According to the report, a worldwide shortage of nearly a million skilled security professionals is impacting organizations’ abilities to monitor and secure networks, while overall vulnerabilities and threats reached their highest levels since 2000.
The report’s findings offer a vivid picture of rapidly evolving security challenges facing businesses, IT departments and individuals. Attacker methods include socially engineered theft of passwords and credentials, hide-in-plain-sight infiltrations, and exploitation of the trust required for economic transactions, government services and social interactions.
The report indicates a shortage of more than a million security professionals across the globe in 2014. The sophistication of the technology and tactics used by online criminals—and their nonstop attempts to breach networks and steal data—have outpaced the ability of IT and security professionals to address these threats.
Most organizations do not have the people or the systems to continuously monitor extended networks and detect infiltrations, and then apply protections, in a timely and effective manner.
One-hundred percent of a sample of 30 of the world’s largest multinational company networks generated visitor traffic to Web sites that host malware. Ninety-six percent of networks reviewed communicated traffic to hijacked servers. Similarly, 92 percent transmitted traffic to Web pages without content, which typically host malicious activity.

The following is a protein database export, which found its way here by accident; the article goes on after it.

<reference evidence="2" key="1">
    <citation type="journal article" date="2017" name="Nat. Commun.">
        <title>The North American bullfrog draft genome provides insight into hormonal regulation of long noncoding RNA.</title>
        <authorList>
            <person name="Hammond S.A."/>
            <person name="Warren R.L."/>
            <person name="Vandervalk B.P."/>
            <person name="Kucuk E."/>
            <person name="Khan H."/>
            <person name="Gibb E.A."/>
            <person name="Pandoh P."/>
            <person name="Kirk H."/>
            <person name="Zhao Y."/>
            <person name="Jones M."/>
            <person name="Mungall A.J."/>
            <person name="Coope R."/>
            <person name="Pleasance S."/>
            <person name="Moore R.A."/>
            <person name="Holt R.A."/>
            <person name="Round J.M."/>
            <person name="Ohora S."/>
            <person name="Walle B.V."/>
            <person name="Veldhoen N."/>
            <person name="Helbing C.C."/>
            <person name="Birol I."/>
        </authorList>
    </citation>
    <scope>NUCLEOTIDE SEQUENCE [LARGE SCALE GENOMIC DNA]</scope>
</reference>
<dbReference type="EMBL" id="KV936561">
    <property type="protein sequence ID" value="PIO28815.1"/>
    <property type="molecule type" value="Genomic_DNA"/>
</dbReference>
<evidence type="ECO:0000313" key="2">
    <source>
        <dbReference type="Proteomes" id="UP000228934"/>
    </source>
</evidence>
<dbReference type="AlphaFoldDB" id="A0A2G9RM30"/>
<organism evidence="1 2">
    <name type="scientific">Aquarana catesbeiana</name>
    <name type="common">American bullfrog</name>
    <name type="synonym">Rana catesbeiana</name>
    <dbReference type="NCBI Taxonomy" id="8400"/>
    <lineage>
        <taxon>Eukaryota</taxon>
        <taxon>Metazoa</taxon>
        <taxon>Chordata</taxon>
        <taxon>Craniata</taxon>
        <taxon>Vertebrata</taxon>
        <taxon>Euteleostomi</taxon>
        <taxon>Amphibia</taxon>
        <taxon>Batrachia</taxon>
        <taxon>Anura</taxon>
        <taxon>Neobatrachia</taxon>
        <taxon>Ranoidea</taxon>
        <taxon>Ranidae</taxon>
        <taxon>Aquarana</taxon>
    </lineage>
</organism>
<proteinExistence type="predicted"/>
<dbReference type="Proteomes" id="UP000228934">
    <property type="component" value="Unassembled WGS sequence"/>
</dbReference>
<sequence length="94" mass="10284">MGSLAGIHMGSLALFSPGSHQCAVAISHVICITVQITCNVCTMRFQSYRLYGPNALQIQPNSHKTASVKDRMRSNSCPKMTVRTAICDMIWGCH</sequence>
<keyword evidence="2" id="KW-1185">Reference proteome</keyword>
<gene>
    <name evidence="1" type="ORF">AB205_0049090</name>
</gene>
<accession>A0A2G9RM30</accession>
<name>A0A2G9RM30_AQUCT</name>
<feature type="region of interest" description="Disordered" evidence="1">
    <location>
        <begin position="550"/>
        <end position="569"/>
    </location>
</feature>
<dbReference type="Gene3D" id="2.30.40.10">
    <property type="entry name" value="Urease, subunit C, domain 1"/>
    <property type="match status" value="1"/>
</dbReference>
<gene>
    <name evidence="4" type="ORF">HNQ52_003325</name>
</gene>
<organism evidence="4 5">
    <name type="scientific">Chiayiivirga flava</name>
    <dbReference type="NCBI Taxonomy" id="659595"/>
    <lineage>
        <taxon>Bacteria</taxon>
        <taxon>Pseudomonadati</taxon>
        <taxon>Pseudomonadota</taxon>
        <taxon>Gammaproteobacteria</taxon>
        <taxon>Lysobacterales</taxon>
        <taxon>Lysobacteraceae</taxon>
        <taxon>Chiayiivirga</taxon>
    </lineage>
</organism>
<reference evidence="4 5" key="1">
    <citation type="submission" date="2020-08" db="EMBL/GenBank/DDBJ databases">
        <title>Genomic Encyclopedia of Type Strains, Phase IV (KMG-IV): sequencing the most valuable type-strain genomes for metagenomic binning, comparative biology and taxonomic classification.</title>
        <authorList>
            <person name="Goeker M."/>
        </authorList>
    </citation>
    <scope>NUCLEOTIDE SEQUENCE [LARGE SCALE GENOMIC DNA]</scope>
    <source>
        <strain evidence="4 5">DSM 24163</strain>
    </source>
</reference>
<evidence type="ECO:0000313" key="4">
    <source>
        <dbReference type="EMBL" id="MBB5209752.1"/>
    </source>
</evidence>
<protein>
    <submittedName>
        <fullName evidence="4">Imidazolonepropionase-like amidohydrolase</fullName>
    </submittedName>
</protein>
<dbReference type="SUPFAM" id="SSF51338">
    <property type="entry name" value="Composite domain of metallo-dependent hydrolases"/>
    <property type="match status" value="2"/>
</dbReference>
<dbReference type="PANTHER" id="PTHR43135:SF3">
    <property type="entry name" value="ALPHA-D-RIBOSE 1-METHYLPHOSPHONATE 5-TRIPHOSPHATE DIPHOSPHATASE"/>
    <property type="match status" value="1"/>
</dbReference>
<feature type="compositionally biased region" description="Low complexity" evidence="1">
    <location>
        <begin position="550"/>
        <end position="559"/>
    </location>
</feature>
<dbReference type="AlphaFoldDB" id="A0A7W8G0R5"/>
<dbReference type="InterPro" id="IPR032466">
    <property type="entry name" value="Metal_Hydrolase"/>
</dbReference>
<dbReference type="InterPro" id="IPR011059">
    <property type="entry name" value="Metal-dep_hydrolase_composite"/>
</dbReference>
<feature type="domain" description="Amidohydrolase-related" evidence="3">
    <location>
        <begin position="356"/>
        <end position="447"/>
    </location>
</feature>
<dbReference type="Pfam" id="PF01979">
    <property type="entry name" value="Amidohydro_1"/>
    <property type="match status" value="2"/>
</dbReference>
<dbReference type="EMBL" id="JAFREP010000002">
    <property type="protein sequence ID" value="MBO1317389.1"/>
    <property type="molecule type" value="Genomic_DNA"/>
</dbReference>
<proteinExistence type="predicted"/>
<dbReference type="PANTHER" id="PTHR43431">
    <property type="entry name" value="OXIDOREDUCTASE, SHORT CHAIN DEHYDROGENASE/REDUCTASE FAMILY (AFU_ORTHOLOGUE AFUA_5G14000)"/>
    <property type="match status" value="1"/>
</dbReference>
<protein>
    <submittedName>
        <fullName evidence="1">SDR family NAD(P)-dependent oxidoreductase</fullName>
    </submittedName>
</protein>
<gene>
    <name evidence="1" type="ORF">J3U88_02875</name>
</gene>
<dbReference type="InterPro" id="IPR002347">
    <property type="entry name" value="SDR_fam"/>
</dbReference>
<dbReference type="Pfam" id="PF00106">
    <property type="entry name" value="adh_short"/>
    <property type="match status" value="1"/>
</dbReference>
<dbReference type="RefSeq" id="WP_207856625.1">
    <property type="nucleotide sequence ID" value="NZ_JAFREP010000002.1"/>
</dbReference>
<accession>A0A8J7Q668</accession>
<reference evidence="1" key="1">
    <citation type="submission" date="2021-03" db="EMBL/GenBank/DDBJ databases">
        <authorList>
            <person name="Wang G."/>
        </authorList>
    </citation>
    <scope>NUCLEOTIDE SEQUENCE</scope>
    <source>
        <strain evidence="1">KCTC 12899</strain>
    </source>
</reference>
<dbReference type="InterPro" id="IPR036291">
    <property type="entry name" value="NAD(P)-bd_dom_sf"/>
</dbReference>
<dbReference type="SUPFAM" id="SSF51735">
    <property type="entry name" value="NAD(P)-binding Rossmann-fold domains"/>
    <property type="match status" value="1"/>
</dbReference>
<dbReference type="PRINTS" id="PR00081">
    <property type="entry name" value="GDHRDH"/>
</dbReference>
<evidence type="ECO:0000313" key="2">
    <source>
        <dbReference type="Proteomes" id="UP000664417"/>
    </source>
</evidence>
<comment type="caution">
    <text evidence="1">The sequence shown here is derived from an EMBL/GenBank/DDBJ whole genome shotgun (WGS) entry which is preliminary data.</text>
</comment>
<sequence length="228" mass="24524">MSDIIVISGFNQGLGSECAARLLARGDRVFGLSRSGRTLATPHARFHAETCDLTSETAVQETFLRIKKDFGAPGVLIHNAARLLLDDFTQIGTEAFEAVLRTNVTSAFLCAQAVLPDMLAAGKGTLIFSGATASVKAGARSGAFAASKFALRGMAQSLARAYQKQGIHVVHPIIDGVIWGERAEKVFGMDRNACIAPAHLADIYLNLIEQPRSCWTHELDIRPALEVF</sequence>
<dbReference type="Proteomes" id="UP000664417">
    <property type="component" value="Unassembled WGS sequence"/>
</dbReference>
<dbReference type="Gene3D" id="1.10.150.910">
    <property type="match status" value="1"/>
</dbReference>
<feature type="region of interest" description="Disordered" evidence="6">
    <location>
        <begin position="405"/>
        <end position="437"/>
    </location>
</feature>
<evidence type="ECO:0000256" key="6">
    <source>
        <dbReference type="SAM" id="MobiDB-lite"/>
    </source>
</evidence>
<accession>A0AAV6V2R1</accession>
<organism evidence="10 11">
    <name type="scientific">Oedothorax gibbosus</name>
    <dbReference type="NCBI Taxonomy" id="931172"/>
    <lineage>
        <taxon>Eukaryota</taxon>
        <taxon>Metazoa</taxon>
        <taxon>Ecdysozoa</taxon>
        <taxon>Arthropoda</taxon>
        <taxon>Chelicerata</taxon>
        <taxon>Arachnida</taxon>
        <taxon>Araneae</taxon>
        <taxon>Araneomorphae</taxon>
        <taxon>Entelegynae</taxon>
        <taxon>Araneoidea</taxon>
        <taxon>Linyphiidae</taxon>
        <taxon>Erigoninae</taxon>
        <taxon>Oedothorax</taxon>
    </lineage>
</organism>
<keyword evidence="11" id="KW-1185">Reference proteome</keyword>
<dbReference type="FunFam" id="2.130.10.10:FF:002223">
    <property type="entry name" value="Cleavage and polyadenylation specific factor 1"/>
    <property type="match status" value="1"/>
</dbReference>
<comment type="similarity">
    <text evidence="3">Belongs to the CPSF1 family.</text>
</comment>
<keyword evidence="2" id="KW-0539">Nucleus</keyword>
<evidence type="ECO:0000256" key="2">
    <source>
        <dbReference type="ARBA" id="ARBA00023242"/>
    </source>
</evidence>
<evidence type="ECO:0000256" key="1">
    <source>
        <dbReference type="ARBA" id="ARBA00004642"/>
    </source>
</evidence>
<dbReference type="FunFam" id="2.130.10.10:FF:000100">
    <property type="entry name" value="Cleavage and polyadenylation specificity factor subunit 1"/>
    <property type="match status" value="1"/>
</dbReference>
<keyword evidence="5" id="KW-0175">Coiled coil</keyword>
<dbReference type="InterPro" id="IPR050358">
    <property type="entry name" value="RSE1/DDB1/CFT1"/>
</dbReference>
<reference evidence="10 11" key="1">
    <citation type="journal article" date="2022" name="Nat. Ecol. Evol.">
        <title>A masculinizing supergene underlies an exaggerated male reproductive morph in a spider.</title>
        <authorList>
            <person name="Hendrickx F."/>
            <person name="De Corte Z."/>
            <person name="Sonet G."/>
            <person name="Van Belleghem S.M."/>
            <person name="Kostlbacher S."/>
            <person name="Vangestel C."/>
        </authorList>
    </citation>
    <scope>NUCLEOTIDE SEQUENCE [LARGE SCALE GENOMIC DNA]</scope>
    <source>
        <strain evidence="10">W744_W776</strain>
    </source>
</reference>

DDoS attacks, which disrupt traffic to and from targeted websites and can paralyze ISPs, have increased in both volume and severity. Some DDoS attacks seek to conceal other nefarious activity, such as wire fraud before, during or after a noisy and distracting DDoS campaign.
Multipurpose Trojans counted as the most frequently encountered web-delivered malware, at 27 percent of total encounters in 2013. Malicious scripts, such as exploits and iframes, formed the second most frequently encountered category at 23 percent.
Data theft Trojans such as password stealers and backdoors made up 22 percent of total web malware encounters. The steady decline in unique malware hosts and IP addresses—down 30 percent between Jan. 2013 and Sept. 2013—suggests that malware is being concentrated in fewer hosts and fewer IP addresses.
Java continues to be the most frequently exploited programming language targeted by online criminals. Data from Sourcefire, now a part of Cisco, shows that Java exploits make up the vast majority (91 percent) of Indicators of Compromise (IOCs).
Ninety-nine percent of all mobile malware targeted Android devices. At 43.8 percent, Andr/Qdplugin-A was the most frequently encountered mobile malware, typically via repackaged copies of legitimate apps distributed via non-official marketplaces.
Specific business sectors, such as the pharmaceutical and chemical industry and the electronics manufacturing industry, have historically had high malware encounter rates. In 2012 and 2013, there was remarkable growth in malware encounters for the agriculture and mining industry—formerly a relatively low-risk sector. Malware encounters also continued to rise in the energy, oil and gas sectors.
John N. Stewart, senior vice president, CSO, Threat Response Intelligence and Development, Cisco, said: “Although the Cisco Annual Security Report paints a grim picture of the current state of cyber security, there is hope for restoring trust in people, institutions and technologies – and that starts with empowering defenders with real-world knowledge about expanding attack surfaces. To truly protect against all of these possible attacks, defenders must understand the attackers, their motivations and their methods – before, during and after an attack.”
The complete report is available here (registration required).
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